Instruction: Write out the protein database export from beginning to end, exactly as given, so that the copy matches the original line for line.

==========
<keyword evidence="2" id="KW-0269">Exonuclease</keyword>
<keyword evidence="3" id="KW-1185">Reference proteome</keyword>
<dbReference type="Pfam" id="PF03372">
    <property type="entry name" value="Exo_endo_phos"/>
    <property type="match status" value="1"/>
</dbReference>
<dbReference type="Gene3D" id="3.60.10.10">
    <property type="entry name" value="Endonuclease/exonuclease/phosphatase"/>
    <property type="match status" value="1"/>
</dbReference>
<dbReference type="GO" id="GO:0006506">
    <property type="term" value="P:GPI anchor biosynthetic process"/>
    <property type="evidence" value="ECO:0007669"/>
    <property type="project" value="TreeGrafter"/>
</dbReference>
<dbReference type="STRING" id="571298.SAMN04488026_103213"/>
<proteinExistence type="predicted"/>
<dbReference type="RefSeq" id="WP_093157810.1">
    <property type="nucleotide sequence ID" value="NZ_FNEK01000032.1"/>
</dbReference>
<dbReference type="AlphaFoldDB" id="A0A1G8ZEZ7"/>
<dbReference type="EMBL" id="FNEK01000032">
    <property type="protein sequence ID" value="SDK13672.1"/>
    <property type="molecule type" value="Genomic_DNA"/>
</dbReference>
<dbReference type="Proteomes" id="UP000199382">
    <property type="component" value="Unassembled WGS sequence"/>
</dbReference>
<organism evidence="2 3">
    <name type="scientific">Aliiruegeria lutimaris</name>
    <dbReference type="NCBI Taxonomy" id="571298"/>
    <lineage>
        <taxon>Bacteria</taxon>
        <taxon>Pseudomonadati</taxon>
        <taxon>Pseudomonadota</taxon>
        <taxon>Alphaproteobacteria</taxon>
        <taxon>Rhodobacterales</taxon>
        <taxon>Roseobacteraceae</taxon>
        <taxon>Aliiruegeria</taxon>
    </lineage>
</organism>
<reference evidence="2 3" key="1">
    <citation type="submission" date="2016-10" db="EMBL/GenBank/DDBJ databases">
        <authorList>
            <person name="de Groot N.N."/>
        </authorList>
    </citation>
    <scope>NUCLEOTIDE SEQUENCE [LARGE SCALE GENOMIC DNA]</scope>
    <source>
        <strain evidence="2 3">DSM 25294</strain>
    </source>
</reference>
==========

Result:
<keyword evidence="2" id="KW-0269">Exonuclease</keyword>
<keyword evidence="3" id="KW-1185">Reference proteome</keyword>
<dbReference type="Pfam" id="PF03372">
    <property type="entry name" value="Exo_endo_phos"/>
    <property type="match status" value="1"/>
</dbReference>
<dbReference type="Gene3D" id="3.60.10.10">
    <property type="entry name" value="Endonuclease/exonuclease/phosphatase"/>
    <property type="match status" value="1"/>
</dbReference>
<dbReference type="GO" id="GO:0006506">
    <property type="term" value="P:GPI anchor biosynthetic process"/>
    <property type="evidence" value="ECO:0007669"/>
    <property type="project" value="TreeGrafter"/>
</dbReference>
<dbReference type="STRING" id="571298.SAMN04488026_103213"/>
<proteinExistence type="predicted"/>
<dbReference type="RefSeq" id="WP_093157810.1">
    <property type="nucleotide sequence ID" value="NZ_FNEK01000032.1"/>
</dbReference>
<dbReference type="AlphaFoldDB" id="A0A1G8ZEZ7"/>
<dbReference type="EMBL" id="FNEK01000032">
    <property type="protein sequence ID" value="SDK13672.1"/>
    <property type="molecule type" value="Genomic_DNA"/>
</dbReference>
<dbReference type="Proteomes" id="UP000199382">
    <property type="component" value="Unassembled WGS sequence"/>
</dbReference>
<organism evidence="2 3">
    <name type="scientific">Aliiruegeria lutimaris</name>
    <dbReference type="NCBI Taxonomy" id="571298"/>
    <lineage>
        <taxon>Bacteria</taxon>
        <taxon>Pseudomonadati</taxon>
        <taxon>Pseudomonadota</taxon>
        <taxon>Alphaproteobacteria</taxon>
        <taxon>Rhodobacterales</taxon>
        <taxon>Roseobacteraceae</taxon>
        <taxon>Aliiruegeria</taxon>
    </lineage>
</organism>
<reference evidence="2 3" key="1">
    <citation type="submission" date="2016-10" db="EMBL/GenBank/DDBJ databases">
        <authorList>
            <person name="de Groot N.N."/>
        </authorList>
    </citation>
    <scope>NUCLEOTIDE SEQUENCE [LARGE SCALE GENOMIC DNA]</scope>
    <source>
        <strain evidence="2 3">DSM 25294</strain>
    </source>
</reference>